Today is the fourth day of Passover—and seeing as we are halfway through, I wanted to do a little writing about why this is the best holiday ever.
My family is extraordinarily secular: although I am Jewish, I have never even set foot in a synagogue. I once attended Hebrew school, which lasted until my sister and I were politely asked to leave and never come back following events that were definitely not my fault. My experience with religion has always been fraught with doubt and suspicion and a distinct lack of involvement.
That said, Judaism is not just a religion. I have heard the Jewish people referred to as an ethno-religious group (in anthropologic terms), and I like that because it insists upon what we all know: the Jewish people are multitudinous and varied and they don’t all look like that one bar mitzvah boy (huge pet peeve and you totally know what I am talking about) and the religion part, while important, is not the sum total.
My family always, always, celebrated Passover. It was my single greatest connection to the Jewish religion and the Jewish culture: sure, we celebrated other holidays, but none of them ever had the same meaning as Passover.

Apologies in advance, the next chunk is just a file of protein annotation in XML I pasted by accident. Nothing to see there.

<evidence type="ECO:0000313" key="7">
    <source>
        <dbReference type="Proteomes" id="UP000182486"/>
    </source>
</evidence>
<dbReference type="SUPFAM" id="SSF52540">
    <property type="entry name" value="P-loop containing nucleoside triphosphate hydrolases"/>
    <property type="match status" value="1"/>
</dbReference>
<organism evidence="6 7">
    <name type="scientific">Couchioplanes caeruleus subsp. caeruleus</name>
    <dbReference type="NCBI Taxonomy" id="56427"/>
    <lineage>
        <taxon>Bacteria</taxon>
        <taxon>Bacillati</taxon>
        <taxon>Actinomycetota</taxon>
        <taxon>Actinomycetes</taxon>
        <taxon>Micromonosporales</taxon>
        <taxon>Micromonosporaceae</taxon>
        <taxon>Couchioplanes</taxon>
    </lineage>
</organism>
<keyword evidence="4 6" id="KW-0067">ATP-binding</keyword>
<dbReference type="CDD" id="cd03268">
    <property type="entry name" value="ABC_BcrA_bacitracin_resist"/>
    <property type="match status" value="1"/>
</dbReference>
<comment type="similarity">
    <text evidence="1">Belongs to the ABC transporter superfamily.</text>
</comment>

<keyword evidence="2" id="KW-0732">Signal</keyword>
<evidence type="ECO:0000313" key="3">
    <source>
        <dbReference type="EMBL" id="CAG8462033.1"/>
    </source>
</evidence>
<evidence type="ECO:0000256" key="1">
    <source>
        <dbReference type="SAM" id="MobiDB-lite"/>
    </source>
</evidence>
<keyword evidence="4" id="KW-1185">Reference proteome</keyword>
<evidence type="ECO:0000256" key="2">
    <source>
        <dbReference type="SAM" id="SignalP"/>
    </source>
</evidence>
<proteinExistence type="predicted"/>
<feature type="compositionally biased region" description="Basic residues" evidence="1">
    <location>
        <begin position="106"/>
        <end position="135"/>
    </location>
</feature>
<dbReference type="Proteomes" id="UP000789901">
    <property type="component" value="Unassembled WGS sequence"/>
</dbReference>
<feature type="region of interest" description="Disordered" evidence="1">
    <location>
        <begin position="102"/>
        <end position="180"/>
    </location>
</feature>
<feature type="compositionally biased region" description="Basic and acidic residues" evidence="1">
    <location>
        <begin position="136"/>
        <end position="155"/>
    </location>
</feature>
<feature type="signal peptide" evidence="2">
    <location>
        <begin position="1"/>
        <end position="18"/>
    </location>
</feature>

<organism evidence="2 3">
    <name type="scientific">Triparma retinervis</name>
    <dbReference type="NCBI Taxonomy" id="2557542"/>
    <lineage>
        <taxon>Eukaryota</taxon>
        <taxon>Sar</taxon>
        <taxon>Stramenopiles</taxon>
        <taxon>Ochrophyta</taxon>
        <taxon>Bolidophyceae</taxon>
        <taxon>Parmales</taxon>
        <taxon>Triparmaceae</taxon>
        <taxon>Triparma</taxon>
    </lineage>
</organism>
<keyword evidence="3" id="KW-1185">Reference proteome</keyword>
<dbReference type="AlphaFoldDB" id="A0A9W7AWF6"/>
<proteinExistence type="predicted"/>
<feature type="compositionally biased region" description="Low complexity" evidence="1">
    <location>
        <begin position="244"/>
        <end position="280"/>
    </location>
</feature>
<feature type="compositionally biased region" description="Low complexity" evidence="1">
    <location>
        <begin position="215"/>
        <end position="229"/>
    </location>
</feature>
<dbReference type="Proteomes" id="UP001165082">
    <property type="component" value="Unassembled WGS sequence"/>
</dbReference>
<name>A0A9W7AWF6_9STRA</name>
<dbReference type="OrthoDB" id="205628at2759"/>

Passover is culture building. I do not say this in an exclusionary way: in fact, we are taught that when the Israelites left Egypt a “mixed multitude” left with them. But on Passover, everyone repeats the same story, everyone remembers what our ancestors suffered through, everyone celebrates.
Passover celebrates, in essence, liberation from operation. During Passover, we rejoice in the liberation of the Jewish people from slavery at the hands of the Egyptian. However, Passover also acknowledges the many kinds of oppression that still exist today, and most importantly, it teaches that no one can ever be truly liberated until everyone is liberated.
Here at Puget Sound, Hillel holds a Seder the first night of Passover. On Friday, anyone who was willing to cough up seven dollars to cover the amount of Manischewitz settled down to a slightly rowdy ceremony. The food was decent, although the horseradish was not hot enough (my grandmother always makes fresh horseradish and it makes your eyes bleed), the singing was enthusiastic, and the atmosphere was on point.
During the Seder, one of the leaders of Hillel brought up an article they read about counterintuitive lessons from the Passover story: it reminds us that we are both oppressed and oppressor, it teaches us that we need to act instead of waiting for divine intervention, and that instead of being liberated from we are being liberated to. You can read the article here, and note that these are not the only lessons from Passover, but they are the ones most often forgotten.